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Genetics could be the answer in diagnosing pancreatic cancer

In March of 2019, the beloved “Jeopardy” host Alex Trebek announced he had been diagnosed with stage 4 pancreatic cancer. He died on Sunday. In September, Ruth Bader Ginsburg died from complications of metastatic pancreatic cancer; and in July civil rights legend Rep. John Lewis died after a battle with pancreatic cancer.

About 95% of people diagnosed with pancreatic cancer die from it, say experts. It’s so lethal because there are usually no symptoms during the early stages. It’s generally not discovered until advanced stages when abdominal pain or jaundice occurs. Unfortunately, there are currently no screening tools.

Men have a slightly higher likelihood of developing pancreatic cancer than women. There is also a noted association with race: African-Americans are more likely to develop pancreatic cancer than whites. 

Researchers are trying to better understand the way in which pancreatic tumors grow and spread. CNN reports: “There is also a lot of research focused on finding better treatments, targeted therapies, immunotherapy, improving surgery and radiation therapy, according to the American Cancer Society…Another line of research is focused on finding biomarkers of pancreatic cancer so that a simple blood or urine test could be developed…The future of medicine to help people with pancreatic cancer will involve genetics, [Dr. Michaela Banck, a medical oncologist in New York] said. This would involve matching a person’s particular type of tumor using genomic information with treatment. ‘What’s going to make real difference in the future is the revolution of the genomic era,’ she said.”

In a poll of 450+ Sermo physicians, 93% said they were discouraged that 95% of people diagnosed with a pancreatic cancer die. However, 91% of physicians said they are hopeful that the recent media coverage surrounding these tragic deaths will bring about more public awareness of this deadly disease. In terms of diagnosing and treating pancreatic cancer, 95% have hope that the future of genetics could make a difference in diagnosing and treating pancreatic cancer. And 93% are encouraged by the research focused on biomarkers—so that a simple blood or urine test could be developed to help diagnose this deadly cancer earlier.

Here’s more of what Sermo doctors have to say on this topic:

This is unfortunately a disease that has had some progress but nowhere the promising results seen in lung cancer and melanoma. It is imperative that all patients diagnosed with pancreas cancer undergo gremlin (blood) and somatic (tissue) sampling for BRACA. In the general population 5-10% and in the Askinazi population a higher percentage will be BRACA positive. This may have value in treatments, eg PARP agents and platinum but more important may lead to genetic testing in relatives of the patient. If they are positive, they can be enrolled in a high risk program where surveillance includes EUS and MRI. It is important to consider evaluation in a high volume pancreas program for evaluation and treatment. The results from Whipple are different in programs where this type of surgery is common, Also, these programs can enroll patients in clinical trials if appropriate. Precision medicina may play a role in the choice of future treatments and hopefully patients will benefit from therapy directed towards “actionable mutations”.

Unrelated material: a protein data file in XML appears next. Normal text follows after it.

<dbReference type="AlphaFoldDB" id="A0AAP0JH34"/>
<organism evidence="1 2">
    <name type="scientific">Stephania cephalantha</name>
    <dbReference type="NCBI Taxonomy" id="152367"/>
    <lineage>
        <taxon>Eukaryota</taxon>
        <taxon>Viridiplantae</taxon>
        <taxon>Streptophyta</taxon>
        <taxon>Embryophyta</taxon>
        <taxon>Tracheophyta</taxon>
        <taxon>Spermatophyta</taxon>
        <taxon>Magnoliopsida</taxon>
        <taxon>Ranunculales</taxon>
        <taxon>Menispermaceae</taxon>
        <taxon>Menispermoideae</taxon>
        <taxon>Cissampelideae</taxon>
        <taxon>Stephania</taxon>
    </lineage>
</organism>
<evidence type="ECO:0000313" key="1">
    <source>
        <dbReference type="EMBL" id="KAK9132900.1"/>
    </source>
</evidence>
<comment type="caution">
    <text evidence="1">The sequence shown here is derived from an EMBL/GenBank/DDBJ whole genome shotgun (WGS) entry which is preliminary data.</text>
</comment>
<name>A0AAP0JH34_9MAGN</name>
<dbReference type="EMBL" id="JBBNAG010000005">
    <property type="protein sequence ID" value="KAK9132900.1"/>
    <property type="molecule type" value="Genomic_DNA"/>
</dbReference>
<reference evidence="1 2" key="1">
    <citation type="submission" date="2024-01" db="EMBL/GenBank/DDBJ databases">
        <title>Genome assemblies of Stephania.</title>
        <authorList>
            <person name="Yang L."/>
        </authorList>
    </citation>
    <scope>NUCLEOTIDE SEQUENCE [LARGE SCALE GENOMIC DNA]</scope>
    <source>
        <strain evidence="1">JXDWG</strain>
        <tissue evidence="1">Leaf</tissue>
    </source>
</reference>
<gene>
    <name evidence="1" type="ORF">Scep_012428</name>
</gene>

Hematology Oncology

For this terrible disease, the means must be sought to make an early diagnosis and carry out timely surgical treatment and reduce morbidity and mortality.

Pediatrics (excluding surgery)

The situation is very worrying, due to the late diagnosis, and the enormous difficulties in treating and evolved Ca Pancreas, with > 3 cm (vascular neighborhood, heavy chemo, generally palliative, high mortality)

It is urgent to obtain reliable biomarkers, especially in patients who fall under risk factors, as the alternative is echo, with many false negatives, and TAC is expensive to screen.

General Practice (GP)

The media coverage needs to emphasize the risk factors of obesity, smoking and uncontrolled Diabetes so patients are aware of what they are risking by lifestyle habits.

Internal Medicine

Of course, it is discouraging, those of us who suffer from it are fighting a thousand x thousand, I have spent 3 cycles of qpt with little encouraging results, and my hope is in clinical trials but in addition to hope is the desire of research. I may be late but in 2-3 years molecules with very interesting therapeutic potential will appear … and yes, the future in genetics … and also, I see an increase in cases due to improved diagnoses

General Practice (GP)

I would like to underline the important role of the EUS as a diagnostic tool, also knowing the indications for the procedure. There are countries in Latin America where their use is not widely disseminated, mainly because of the lack of knowledge of physicians about the indications.

General Surgery